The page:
6. Interesting post!

    I watch Malayalam movies without subtitles, and understand Malayalam to a great extent but don’t speak back just as you do with Hindi.

    I clearly pictured your relationship with Hindi, only when I read that phrase in Malayalam at the end of your post. It’s too difficult following the slang of a native.

          1. My grandparents are from Kerala, and my parents can speak fluently. I learnt to read Malayalam too, but don’t remember anything now!

  7. Nice write up there! Good to know you are comfortable now. I am a kannadiga and i struggle still with if an object is a “He” or a “she” in Hindi …:-)

    Married to a Scorpion too ! πŸ™‚ sweet people aint it ? πŸ˜‰

  8. What a wonderful story, thank you for sharing! πŸ˜€ I smiled all way through reading and love what you stated: “We never did that, simply because we don’t remember or understand what the other one said on previous arguments.” So many arguments get overboard due to old stuff keep getting pulled up making progress hopeless.
    Indeed you found a wonderful husband with the great personality I have had the benefit of getting to know as a colleague.
    You are also a very good writer, making me so engaged in your story.

  9. Omg, chechi. This was a really good post. I loved reading this one. I can say the same thing too – pennukaanal and marriage thing. I was laughing out loud while reading this post. The best way to learn a language is to be the middle of a group who speak that language. Funnily enough, I managed to pick up Kannada very easily. It’s only been 2 years but I can speak fluent Kannada and I can understand too. But my tryst with Hindi has not been that easily. Sometimes, I reply in Hinglish. Other times, I try and (mostly fail) to reply in Hindi! πŸ˜€
    I am glad that Scorpy chettan and you found each other. Lol! That gulumaal part. I laughed non-stop till my sides hurt! I wonder what his reaction to this post would have been.

  10. Nicely written!
    I can relate to your experience with the hassle of learning a relatively underused or unfamiliar language. I got married 1.5 years ago to a Malayali living in Kolhapur, Maharashtra. Though he could speak and understand Malayalam, his friends’ circle was comlpetely Marathi. Thankfully, my Hindi was Okay as I had learned Hindi since Std 1 to my undergrad days. My second language was always Hindi.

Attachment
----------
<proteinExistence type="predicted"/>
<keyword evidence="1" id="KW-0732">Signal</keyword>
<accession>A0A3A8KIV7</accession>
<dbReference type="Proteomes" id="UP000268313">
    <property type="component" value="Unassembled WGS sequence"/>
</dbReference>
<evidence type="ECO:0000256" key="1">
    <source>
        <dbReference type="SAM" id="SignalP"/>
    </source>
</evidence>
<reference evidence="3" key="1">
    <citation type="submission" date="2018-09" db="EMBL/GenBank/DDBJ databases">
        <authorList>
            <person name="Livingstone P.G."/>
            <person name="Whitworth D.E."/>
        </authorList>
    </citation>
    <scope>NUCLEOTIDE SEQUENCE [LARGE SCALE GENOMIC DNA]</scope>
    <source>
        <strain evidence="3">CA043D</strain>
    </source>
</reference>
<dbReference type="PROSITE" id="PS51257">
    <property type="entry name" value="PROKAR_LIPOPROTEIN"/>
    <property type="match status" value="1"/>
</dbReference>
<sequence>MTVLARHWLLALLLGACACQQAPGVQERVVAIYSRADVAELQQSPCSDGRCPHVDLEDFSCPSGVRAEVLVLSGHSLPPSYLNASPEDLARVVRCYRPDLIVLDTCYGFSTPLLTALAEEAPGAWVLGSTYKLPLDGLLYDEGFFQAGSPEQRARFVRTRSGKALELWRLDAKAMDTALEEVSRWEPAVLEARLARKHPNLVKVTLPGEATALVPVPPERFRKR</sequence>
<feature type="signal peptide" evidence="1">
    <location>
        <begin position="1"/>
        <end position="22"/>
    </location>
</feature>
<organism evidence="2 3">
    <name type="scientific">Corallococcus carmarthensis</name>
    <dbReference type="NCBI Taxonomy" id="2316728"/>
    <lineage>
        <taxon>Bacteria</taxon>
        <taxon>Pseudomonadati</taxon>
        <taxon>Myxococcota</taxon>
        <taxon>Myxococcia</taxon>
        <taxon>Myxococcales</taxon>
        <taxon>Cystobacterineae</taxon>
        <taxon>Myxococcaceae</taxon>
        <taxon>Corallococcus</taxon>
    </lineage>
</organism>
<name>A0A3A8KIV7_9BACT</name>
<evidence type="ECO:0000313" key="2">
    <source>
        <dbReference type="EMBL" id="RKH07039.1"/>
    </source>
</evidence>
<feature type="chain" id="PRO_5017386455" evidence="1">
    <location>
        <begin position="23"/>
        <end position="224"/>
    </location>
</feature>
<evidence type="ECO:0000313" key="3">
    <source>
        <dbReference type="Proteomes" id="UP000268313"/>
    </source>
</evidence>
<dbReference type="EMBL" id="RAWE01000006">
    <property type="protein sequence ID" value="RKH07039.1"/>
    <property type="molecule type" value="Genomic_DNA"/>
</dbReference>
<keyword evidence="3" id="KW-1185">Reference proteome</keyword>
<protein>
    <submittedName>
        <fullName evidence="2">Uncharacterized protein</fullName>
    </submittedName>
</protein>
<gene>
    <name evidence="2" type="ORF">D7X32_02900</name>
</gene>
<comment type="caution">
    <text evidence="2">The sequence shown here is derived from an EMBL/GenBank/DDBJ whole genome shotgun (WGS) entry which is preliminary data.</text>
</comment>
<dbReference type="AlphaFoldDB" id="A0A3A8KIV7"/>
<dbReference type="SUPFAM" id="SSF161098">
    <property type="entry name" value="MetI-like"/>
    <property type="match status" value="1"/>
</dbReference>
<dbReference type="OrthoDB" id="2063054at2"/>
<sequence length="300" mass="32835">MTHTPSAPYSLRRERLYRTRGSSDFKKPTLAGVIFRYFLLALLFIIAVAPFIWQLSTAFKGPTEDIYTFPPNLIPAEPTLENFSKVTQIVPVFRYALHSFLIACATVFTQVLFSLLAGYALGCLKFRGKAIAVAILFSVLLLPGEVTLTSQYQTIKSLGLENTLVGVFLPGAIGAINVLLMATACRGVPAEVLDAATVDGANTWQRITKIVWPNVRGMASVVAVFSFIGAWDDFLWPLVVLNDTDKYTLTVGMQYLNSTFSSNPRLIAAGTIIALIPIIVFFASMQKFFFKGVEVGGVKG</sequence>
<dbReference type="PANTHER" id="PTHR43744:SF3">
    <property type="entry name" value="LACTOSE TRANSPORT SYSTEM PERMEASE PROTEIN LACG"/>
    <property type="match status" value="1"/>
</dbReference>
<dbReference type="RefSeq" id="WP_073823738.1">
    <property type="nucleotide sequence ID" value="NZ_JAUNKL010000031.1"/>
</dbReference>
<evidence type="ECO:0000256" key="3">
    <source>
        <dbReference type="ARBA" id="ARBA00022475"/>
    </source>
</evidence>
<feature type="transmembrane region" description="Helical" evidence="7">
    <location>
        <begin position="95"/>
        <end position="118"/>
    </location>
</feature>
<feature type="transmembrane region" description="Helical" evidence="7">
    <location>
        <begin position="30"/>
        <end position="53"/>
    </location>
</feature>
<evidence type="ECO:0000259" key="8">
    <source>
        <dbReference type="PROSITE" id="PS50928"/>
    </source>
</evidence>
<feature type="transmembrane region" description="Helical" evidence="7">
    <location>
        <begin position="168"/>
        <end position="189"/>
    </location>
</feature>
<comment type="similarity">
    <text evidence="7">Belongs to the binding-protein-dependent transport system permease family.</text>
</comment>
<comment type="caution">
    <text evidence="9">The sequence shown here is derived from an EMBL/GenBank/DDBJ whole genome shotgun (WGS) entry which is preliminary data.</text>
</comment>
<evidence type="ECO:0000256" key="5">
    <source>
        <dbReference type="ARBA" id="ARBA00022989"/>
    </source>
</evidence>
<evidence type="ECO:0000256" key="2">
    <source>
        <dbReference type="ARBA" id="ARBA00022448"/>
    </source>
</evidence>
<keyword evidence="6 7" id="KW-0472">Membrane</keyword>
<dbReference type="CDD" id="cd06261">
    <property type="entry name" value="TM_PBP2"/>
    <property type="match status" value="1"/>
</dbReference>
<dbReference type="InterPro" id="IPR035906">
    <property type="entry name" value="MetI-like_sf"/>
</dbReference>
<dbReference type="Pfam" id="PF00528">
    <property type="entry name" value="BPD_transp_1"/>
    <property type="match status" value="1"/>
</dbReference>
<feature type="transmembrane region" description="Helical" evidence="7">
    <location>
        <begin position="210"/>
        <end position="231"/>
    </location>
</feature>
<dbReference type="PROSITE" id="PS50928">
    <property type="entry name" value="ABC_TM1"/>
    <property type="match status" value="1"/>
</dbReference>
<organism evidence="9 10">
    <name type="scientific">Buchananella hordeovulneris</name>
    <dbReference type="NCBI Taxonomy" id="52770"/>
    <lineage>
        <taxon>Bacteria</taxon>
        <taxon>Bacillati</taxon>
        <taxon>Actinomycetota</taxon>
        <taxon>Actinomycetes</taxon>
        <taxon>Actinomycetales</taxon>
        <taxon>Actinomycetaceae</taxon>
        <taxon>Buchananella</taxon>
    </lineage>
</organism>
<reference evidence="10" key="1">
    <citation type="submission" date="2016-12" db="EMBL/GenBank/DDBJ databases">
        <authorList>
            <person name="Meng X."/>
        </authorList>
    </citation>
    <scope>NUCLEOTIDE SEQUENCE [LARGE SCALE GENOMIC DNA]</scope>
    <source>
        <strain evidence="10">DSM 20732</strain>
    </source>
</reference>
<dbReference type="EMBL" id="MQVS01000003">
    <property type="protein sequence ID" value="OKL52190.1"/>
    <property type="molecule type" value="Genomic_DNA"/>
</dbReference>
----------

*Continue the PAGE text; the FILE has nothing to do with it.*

The saddest part was, contrary to what I had conjectured, the people of this part of Maharashtra seldom or never speak Hindi. Reading and writing Marathi was never an issue as Marathi also uses Devnagri Script. So, I do try reading newspapers.

    I didn’t take very long to pick up the basics. I understand Marathi now and do speak a smattering of it! I’m sure, by and by I’ll be functional in Marathi too.

    Yet, when I’m shopping in a busy supermarket , I take less than a nano-second to detect a Malayali. I hover in the area, feigning to be shopping, only to make sure that my intuition was right! The joy of hearing Malayalam anywhere outside Kerala invokes altogether a different emotion in me!

    1. Wow! First of all thank you for taking time to write such an elaborate and beautiful comment. Totally made my day πŸ™‚

      πŸ˜€ the malayalee sixth sense! I do that too. I wait until they speak something in Malayalam to confirm my intuition. And you know what happens next, “Naatil evdeyaaa?” πŸ˜€

  11. I too am a Malayali and Hindi is still a nightmare πŸ˜…πŸ˜… In tenth standard exam, I scored the lowest for Hindi, but later as grew up, I was able to learn, write, and talk a little of Sanskrit, but Hindi is still alien even though Hindi and Sanskrit share same alphabets πŸ˜… If you have seen the Malayalam film, Kilukkam, you may remember Jagathi’s Hindi πŸ˜›

  12. A great post! When I lived in India, a friend of mine from Kerala used to complain that Diliwallahs used to think she was from the UK or US as they just could not understand her Hindi! Your story brought that memory to mind haha